Typically, the intensive riders would have one lesson in the morning, another in the afternoon, and an additional half-an-hour lunge lesson during two of the days. As the lessons in the arena were never more than three at once, all spare time could be filled with horse eye candy, such as watching your friends at work, or the center's professional riders training the youngsters. There's never an equine-less moment, but if you felt so inclined some downtime at the pool was always a possibility. I preferred to fill my memory sticks both cerebral and electronic.
Author Jan Norman and her perfectly matched steed. Photo by Annie Dower.
With so much mental and physical exertion, thoughts do turn to refueling. Restoring Spanish-inspired lunches were served in the dining room, complete with local wines and indulgent desserts. A strong sense of being in calorie-deficit meant that we did not hold back. The cooks, a pair of charming sisters with “nada” English, hugged us every morning while hand signaling admiringly upon our appearances..…yet bemoaned our hat hair by the time lunch was served.
Evenings and nights passed in a blur of the visual and culinary feasts on offer in Carmona, the oldest continually inhabited settlement in Europe and the most authentic Spanish experience imaginable. A luxury hotel that was originally a 14th Century fortified palace provided the perfect stabling for the tired equestriennes. The dreamiest of beds and the smartest of bathrooms revived us for the adventures and challenges of each new day.
Epona's restored 16th-century hacienda. Photo courtesy Epona Equestrian Center.
All too soon though, it was all over and farewells were shared over a celebratory lunch of paella and sangria. Swopping addresses, final photos, and big hugs--we simply could not come down from that equine high.
So on the final evening, with hat hair restored, we gathered in the hotel’s foyer to depart for a night of tapas and talking. As we mustered together, the delightful team at reception covertly called over one of our group and whispered as to the imminent arrival of Antonio Banderas…but the call of the local red wine was too loud, and besides--there were conversations to be had about counter canters, shoulder-ins, and the magnificence of our new equine loves.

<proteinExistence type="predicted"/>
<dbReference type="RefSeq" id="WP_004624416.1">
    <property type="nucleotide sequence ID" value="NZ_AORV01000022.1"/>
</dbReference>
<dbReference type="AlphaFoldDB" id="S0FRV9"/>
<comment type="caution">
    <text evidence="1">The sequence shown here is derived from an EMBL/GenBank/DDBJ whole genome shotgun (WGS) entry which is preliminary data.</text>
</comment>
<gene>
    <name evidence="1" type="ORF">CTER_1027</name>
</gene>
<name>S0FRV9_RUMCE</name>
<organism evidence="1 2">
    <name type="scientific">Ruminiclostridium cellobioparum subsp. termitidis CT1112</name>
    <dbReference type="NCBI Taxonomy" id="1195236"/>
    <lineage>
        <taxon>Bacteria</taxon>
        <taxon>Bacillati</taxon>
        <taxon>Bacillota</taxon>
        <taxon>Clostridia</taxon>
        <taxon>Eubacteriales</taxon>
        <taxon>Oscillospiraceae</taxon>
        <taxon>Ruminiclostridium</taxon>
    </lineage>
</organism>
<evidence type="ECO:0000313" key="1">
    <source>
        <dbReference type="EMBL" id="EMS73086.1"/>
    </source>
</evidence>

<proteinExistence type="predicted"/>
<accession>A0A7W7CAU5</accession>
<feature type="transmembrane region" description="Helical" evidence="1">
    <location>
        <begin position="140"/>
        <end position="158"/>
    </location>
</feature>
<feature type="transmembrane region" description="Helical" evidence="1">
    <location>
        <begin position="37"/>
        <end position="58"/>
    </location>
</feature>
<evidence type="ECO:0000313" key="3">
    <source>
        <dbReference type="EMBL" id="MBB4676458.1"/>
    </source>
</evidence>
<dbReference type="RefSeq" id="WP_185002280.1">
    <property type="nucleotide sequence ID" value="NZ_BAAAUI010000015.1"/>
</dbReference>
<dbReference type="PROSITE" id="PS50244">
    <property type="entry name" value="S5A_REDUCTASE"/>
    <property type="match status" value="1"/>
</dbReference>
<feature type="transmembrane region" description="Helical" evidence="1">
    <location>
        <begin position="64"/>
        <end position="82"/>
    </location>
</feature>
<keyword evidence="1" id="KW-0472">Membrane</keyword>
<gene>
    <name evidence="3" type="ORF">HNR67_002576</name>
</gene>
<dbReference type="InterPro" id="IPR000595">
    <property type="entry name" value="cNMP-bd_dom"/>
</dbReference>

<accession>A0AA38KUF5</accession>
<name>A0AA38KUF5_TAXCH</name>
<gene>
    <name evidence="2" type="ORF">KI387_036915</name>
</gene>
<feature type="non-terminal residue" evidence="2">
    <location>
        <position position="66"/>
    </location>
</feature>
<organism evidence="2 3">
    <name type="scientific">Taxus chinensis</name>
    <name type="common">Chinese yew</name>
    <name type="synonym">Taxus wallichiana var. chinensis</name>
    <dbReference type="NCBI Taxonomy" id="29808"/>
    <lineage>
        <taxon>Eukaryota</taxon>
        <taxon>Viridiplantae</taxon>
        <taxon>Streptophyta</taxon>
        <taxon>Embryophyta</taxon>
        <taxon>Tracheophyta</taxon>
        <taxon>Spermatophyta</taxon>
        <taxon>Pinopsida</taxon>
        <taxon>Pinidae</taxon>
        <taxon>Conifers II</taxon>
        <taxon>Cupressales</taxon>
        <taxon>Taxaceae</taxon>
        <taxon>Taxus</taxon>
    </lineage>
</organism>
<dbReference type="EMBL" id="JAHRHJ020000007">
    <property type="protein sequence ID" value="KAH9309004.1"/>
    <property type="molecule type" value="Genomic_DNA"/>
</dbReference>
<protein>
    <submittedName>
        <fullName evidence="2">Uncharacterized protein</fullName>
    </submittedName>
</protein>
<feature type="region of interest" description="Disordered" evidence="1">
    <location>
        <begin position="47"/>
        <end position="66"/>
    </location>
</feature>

Epona Equestrian Center's elegant equines are easy to fall in love with. Photo by Annie Dower.
We left without waiting for him. How the mighty had fallen for an Andalusian horse.
Seville, the closest town to the riding center is definitely worth a stay of one or two nights. Airbnb apartments are abundant, well-priced, and well-appointed--as are the small hotels.
Some equestrian-inspired shopping is arranged during the week. Think belts, whip-stitched leather boots, flashy tack and jodhpurs--so keep some Euro’s aside, as well as some space in your luggage.
Do not be intimidated by the intensive training, as all levels of riders are warmly welcomed. More experienced dressage riders were doing piaffe, flying changes, and the Spanish Walk by the end of the week while the newbies mastered leg yield, shoulder-in, walk to canter transitions through serpentines and the counter canter. The groups are split daily according to Vivi’s ongoing assessment of ability and every rider trots away feeling inspired and improved.
About the Author: Jan Norman is a freelance writer, part-time traveler, and full-time horse-lover. She uses her previous experience as a trend-forecaster to sleuth out the best of every destination visited. Equestrian holiday articles and equine profiles are some of her very favorite subjects. Read her blog at www.alwaysjumpingneverlanding.com. Follow her on Facebook and Instagram.